Whether your vehicle is your pride and joy or just the tool you depend on to reliably transport you back and forth to work or errands, you want to get the most value for your dollar. Arizona weather conditions present their own unique challenges to your car, and higher mileage vehicles require special care. Performing some regular checks and maintenance on your car can go a long way towards making your car safe and saving you money.
Start With The Fluids
It’s a good idea in the hot, dry air to carry a bottle of water around to quench your thirst and replenish your fluids. In the same way, your car may need fluids checked a bit more often than those in cooler, less arid climates. Check your engine coolant overflow tank every few weeks to ensure it’s at the full mark. Top off windshield washer fluids, and check your oil at the same time. Higher mileage cars will benefit from using oil designed specifically to extend older engines.
Often overlooked fluids include your transmission fluid, which helps your car shift gears, and brake fluid, which provides the pressure to the brake pad to stop your vehicle. Brake fluid is especially vulnerable to high heat and can reduce or eliminate your ability to stop if it has boiled away.
Inspect The Tires
Tires regularly build up heat from friction with the road. When the asphalt is hot, that friction eats away at your tread more quickly than normal. Keep a close eye on your tires’ tread for wear. A good rule of thumb is to take a penny, hold it with Lincoln’s head down and facing you, and place it in the tread of your tires. If the top of Lincoln’s head is showing, the tread is worn down to the point that it is time to replace the tires. Checking the tires’ inflation regularly can save on gas and keep tread wear to a minimum.
Radiator hoses carry fluid to and from the engine and radiator. Over time, the rubber hoses can dry out and develop cracks. Arizona heat speeds this up as well, and higher mileage cars may still have the original hoses the car came with from the factory. If those small cracks develop into a leak, you could be stranded on the side of the road with an overheated engine. Check those hoses regularly for cracks, especially near the ends where the clamps are.
The rubber belts in your vehicle transfer energy from the engine to parts like the alternator, which charges your battery, the power steering pump, and, most important of all perhaps, the air conditioner. Like your hoses, the belts wear is speeded by the Arizona heat. The belt also deals with the friction of turning the pulleys of those accessories. Check the tension on belts every few months and have them adjusted if loose. Keep an eye out for any signs the belts are cracking or wearing out.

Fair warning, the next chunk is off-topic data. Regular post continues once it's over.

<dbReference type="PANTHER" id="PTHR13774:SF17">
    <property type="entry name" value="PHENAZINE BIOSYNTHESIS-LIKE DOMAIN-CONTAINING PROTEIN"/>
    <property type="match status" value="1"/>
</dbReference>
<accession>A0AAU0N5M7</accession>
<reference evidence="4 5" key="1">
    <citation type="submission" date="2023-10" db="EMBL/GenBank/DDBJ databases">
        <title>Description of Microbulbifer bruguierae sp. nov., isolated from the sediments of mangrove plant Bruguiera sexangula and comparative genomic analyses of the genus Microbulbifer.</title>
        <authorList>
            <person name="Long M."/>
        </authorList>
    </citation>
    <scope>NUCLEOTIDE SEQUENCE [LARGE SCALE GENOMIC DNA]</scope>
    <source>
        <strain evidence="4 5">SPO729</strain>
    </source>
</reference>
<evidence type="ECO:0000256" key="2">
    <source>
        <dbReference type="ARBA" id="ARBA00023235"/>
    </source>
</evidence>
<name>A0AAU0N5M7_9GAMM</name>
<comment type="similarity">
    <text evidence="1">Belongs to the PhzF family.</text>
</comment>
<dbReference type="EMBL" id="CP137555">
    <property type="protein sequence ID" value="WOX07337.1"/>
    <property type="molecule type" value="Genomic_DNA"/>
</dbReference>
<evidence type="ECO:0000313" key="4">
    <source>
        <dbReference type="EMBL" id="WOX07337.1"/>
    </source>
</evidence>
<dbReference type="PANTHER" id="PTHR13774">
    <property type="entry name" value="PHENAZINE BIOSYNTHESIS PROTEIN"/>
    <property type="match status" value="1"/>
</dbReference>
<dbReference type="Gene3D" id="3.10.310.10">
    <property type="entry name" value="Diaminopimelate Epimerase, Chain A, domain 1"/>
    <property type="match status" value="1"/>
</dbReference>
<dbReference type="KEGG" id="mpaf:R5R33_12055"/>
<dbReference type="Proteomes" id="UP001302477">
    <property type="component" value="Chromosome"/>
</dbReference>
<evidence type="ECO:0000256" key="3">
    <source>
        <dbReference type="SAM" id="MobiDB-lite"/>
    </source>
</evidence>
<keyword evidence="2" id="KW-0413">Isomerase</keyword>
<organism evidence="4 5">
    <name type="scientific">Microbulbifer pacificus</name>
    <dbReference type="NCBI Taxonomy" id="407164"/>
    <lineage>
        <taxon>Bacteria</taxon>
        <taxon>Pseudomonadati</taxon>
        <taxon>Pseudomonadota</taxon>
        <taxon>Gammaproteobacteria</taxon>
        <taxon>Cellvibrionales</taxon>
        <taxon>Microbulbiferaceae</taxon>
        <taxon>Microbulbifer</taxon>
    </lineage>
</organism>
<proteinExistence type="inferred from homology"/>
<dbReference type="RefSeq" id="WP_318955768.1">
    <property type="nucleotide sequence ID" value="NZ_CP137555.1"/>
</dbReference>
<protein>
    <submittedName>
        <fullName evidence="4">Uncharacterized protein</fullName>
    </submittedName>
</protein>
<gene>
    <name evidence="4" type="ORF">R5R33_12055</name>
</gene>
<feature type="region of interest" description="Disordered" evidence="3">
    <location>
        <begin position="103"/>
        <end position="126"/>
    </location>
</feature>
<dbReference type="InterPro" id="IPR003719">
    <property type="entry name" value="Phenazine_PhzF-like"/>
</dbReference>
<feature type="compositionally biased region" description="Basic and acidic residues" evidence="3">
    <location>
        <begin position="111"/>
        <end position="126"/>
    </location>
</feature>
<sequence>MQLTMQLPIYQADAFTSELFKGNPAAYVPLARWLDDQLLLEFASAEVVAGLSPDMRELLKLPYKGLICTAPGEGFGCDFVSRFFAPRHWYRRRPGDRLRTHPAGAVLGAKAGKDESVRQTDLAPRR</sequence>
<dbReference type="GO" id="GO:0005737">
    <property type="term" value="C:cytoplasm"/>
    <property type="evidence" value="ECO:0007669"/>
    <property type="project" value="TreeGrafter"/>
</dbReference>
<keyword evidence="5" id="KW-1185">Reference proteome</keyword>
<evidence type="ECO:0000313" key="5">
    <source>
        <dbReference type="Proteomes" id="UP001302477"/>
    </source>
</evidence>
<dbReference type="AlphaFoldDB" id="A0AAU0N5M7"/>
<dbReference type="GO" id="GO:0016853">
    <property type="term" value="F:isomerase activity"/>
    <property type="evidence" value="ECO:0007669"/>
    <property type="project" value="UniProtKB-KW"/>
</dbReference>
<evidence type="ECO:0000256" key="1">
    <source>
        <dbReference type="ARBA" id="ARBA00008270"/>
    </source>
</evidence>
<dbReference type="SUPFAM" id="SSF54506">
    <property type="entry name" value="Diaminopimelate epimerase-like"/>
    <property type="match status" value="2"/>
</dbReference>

Extreme temperatures accelerate a battery’s chemical reaction, which can cause internal fluids to evaporate quickly. Help maintain the life of your battery by checking the battery terminals every few months for any signs of corrosion. This can be easily cleaned off with a battery terminal brush available for just a few dollars at any auto parts store.
Your windshield wipers may spend days and weeks parked just under your windshield, but when rain comes along, you need them to operate at peak efficiency. Remaining dry and unused for long periods not only speeds up wipers’ decay but also keep you from noticing that your wipers are wearing out until it is too late. Inspect wiper blades for cracks in the rubber and run your washer fluid to make sure the wipers are still working properly.
For your engine to run, it needs fuel, a spark, and air for combustion. The air filter’s job is to keep dirt and debris from getting into your engine, which can dramatically reduce your engine’s life. Keep your car supplied with clean, fresh air by replacing your air filter every 60,000 miles.
Once a year, inspect your brake pads for wear. Friction with the rotor wears down the pads over time, and hot brake pads wear down even faster. Generally, you should see at least ¼ inch of brake pads, any less than that and it is time to get them replaced. Between inspections, if your vehicle pulls to one side or the other when braking, or shudders when stopping, it may be time for an inspection. Additionally, if you hear that tell-tale squealing sound begin to come from your brakes, you should get them inspected or replaced.
Inspect Your Lights
Once a month, check the lights all around your vehicle. Headlights, brake lights, turn signals, and parking lamps should all be in good working order. This is important for your safety and the safety of the drivers around you. You don’t see your own tail lights on a regular basis, so get in the habit of making a regular check to see if they are still working. Why wait for a police officer to inform you of the problem?
Check Your Manual
The owner’s manual for your vehicle has the information specific to your vehicle regarding how often the different components of your car need maintenance. It will also provide you with illustrations of where to look for things like the brake fluid reservoir, or transmission fluid that you might not be familiar with. The owners’ manual is full of invaluable information for maintaining your vehicle and extending the life of your car. If you don’t find yours in your glove compartment, search online, or get one of the Haynes Manuals at your auto parts store.
By following this Arizona Car Maintenance Checklist, you can get the most value out of your vehicle and extend the life of your car.
Help You Can Trust
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